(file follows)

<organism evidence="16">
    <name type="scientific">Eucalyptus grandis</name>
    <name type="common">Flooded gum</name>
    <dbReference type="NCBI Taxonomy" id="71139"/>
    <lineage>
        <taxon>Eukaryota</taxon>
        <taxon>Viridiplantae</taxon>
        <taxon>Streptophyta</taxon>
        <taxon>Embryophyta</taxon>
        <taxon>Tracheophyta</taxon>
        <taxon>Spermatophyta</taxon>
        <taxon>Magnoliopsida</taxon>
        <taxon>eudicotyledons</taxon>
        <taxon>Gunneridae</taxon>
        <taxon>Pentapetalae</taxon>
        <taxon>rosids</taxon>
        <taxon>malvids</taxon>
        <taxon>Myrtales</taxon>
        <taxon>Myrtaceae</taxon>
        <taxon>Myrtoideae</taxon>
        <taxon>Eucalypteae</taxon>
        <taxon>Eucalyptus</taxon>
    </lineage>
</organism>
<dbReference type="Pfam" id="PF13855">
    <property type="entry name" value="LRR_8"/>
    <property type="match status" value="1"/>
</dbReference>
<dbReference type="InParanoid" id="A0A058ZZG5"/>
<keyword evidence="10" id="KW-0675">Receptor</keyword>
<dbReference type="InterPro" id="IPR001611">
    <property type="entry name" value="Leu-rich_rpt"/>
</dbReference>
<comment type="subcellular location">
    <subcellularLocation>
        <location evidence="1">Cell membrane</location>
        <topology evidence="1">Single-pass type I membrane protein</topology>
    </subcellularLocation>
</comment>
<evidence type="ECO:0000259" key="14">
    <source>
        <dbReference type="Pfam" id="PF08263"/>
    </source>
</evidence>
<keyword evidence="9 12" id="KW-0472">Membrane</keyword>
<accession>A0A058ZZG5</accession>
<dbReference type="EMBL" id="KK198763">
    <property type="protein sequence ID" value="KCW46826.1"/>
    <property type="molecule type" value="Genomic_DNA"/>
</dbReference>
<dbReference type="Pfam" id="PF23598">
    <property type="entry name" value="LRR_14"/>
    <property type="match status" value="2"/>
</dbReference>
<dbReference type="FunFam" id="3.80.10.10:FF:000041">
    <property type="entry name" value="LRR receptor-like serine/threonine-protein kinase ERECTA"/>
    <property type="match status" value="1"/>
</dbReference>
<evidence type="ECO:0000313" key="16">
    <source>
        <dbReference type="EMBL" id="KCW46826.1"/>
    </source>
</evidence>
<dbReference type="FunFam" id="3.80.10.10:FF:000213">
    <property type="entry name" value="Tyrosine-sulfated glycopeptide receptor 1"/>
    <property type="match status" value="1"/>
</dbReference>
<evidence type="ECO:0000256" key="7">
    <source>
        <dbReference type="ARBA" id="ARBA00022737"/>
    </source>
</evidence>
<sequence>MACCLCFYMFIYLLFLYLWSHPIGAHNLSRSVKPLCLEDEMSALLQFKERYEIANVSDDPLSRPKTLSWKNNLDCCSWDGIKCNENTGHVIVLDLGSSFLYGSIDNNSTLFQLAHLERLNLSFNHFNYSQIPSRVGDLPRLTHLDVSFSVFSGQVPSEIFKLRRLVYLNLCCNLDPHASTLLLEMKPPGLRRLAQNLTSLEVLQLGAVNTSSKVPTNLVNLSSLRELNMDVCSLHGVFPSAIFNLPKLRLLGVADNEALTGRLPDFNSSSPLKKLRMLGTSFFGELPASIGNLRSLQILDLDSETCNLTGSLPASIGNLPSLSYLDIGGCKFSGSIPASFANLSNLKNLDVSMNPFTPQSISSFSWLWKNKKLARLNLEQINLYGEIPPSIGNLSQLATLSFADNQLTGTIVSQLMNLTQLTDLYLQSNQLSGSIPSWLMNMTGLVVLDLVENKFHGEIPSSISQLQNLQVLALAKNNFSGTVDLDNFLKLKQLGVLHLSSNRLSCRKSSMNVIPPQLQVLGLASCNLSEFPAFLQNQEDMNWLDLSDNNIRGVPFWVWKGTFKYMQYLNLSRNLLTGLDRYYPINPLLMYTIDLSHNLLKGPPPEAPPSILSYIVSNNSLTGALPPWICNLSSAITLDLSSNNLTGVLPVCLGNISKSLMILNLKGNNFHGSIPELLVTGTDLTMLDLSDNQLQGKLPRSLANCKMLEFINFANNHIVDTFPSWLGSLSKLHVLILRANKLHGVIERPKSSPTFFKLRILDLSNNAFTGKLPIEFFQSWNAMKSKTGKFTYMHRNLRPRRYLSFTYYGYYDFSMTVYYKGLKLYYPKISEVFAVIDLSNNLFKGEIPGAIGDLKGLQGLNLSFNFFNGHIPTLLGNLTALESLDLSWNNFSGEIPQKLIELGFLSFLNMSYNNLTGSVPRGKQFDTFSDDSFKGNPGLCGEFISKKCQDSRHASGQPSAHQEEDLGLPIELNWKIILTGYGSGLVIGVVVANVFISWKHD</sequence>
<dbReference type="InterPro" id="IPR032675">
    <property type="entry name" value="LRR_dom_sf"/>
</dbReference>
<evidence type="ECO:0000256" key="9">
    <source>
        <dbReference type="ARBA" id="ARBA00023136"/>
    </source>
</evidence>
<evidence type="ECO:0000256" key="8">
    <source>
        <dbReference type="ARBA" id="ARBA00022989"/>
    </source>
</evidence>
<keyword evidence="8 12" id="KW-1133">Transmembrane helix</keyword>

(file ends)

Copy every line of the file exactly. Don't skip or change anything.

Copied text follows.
<organism evidence="16">
    <name type="scientific">Eucalyptus grandis</name>
    <name type="common">Flooded gum</name>
    <dbReference type="NCBI Taxonomy" id="71139"/>
    <lineage>
        <taxon>Eukaryota</taxon>
        <taxon>Viridiplantae</taxon>
        <taxon>Streptophyta</taxon>
        <taxon>Embryophyta</taxon>
        <taxon>Tracheophyta</taxon>
        <taxon>Spermatophyta</taxon>
        <taxon>Magnoliopsida</taxon>
        <taxon>eudicotyledons</taxon>
        <taxon>Gunneridae</taxon>
        <taxon>Pentapetalae</taxon>
        <taxon>rosids</taxon>
        <taxon>malvids</taxon>
        <taxon>Myrtales</taxon>
        <taxon>Myrtaceae</taxon>
        <taxon>Myrtoideae</taxon>
        <taxon>Eucalypteae</taxon>
        <taxon>Eucalyptus</taxon>
    </lineage>
</organism>
<dbReference type="Pfam" id="PF13855">
    <property type="entry name" value="LRR_8"/>
    <property type="match status" value="1"/>
</dbReference>
<dbReference type="InParanoid" id="A0A058ZZG5"/>
<keyword evidence="10" id="KW-0675">Receptor</keyword>
<dbReference type="InterPro" id="IPR001611">
    <property type="entry name" value="Leu-rich_rpt"/>
</dbReference>
<comment type="subcellular location">
    <subcellularLocation>
        <location evidence="1">Cell membrane</location>
        <topology evidence="1">Single-pass type I membrane protein</topology>
    </subcellularLocation>
</comment>
<evidence type="ECO:0000259" key="14">
    <source>
        <dbReference type="Pfam" id="PF08263"/>
    </source>
</evidence>
<keyword evidence="9 12" id="KW-0472">Membrane</keyword>
<accession>A0A058ZZG5</accession>
<dbReference type="EMBL" id="KK198763">
    <property type="protein sequence ID" value="KCW46826.1"/>
    <property type="molecule type" value="Genomic_DNA"/>
</dbReference>
<dbReference type="Pfam" id="PF23598">
    <property type="entry name" value="LRR_14"/>
    <property type="match status" value="2"/>
</dbReference>
<dbReference type="FunFam" id="3.80.10.10:FF:000041">
    <property type="entry name" value="LRR receptor-like serine/threonine-protein kinase ERECTA"/>
    <property type="match status" value="1"/>
</dbReference>
<evidence type="ECO:0000313" key="16">
    <source>
        <dbReference type="EMBL" id="KCW46826.1"/>
    </source>
</evidence>
<dbReference type="FunFam" id="3.80.10.10:FF:000213">
    <property type="entry name" value="Tyrosine-sulfated glycopeptide receptor 1"/>
    <property type="match status" value="1"/>
</dbReference>
<evidence type="ECO:0000256" key="7">
    <source>
        <dbReference type="ARBA" id="ARBA00022737"/>
    </source>
</evidence>
<sequence>MACCLCFYMFIYLLFLYLWSHPIGAHNLSRSVKPLCLEDEMSALLQFKERYEIANVSDDPLSRPKTLSWKNNLDCCSWDGIKCNENTGHVIVLDLGSSFLYGSIDNNSTLFQLAHLERLNLSFNHFNYSQIPSRVGDLPRLTHLDVSFSVFSGQVPSEIFKLRRLVYLNLCCNLDPHASTLLLEMKPPGLRRLAQNLTSLEVLQLGAVNTSSKVPTNLVNLSSLRELNMDVCSLHGVFPSAIFNLPKLRLLGVADNEALTGRLPDFNSSSPLKKLRMLGTSFFGELPASIGNLRSLQILDLDSETCNLTGSLPASIGNLPSLSYLDIGGCKFSGSIPASFANLSNLKNLDVSMNPFTPQSISSFSWLWKNKKLARLNLEQINLYGEIPPSIGNLSQLATLSFADNQLTGTIVSQLMNLTQLTDLYLQSNQLSGSIPSWLMNMTGLVVLDLVENKFHGEIPSSISQLQNLQVLALAKNNFSGTVDLDNFLKLKQLGVLHLSSNRLSCRKSSMNVIPPQLQVLGLASCNLSEFPAFLQNQEDMNWLDLSDNNIRGVPFWVWKGTFKYMQYLNLSRNLLTGLDRYYPINPLLMYTIDLSHNLLKGPPPEAPPSILSYIVSNNSLTGALPPWICNLSSAITLDLSSNNLTGVLPVCLGNISKSLMILNLKGNNFHGSIPELLVTGTDLTMLDLSDNQLQGKLPRSLANCKMLEFINFANNHIVDTFPSWLGSLSKLHVLILRANKLHGVIERPKSSPTFFKLRILDLSNNAFTGKLPIEFFQSWNAMKSKTGKFTYMHRNLRPRRYLSFTYYGYYDFSMTVYYKGLKLYYPKISEVFAVIDLSNNLFKGEIPGAIGDLKGLQGLNLSFNFFNGHIPTLLGNLTALESLDLSWNNFSGEIPQKLIELGFLSFLNMSYNNLTGSVPRGKQFDTFSDDSFKGNPGLCGEFISKKCQDSRHASGQPSAHQEEDLGLPIELNWKIILTGYGSGLVIGVVVANVFISWKHD</sequence>
<dbReference type="InterPro" id="IPR032675">
    <property type="entry name" value="LRR_dom_sf"/>
</dbReference>
<evidence type="ECO:0000256" key="9">
    <source>
        <dbReference type="ARBA" id="ARBA00023136"/>
    </source>
</evidence>
<evidence type="ECO:0000256" key="8">
    <source>
        <dbReference type="ARBA" id="ARBA00022989"/>
    </source>
</evidence>
<keyword evidence="8 12" id="KW-1133">Transmembrane helix</keyword>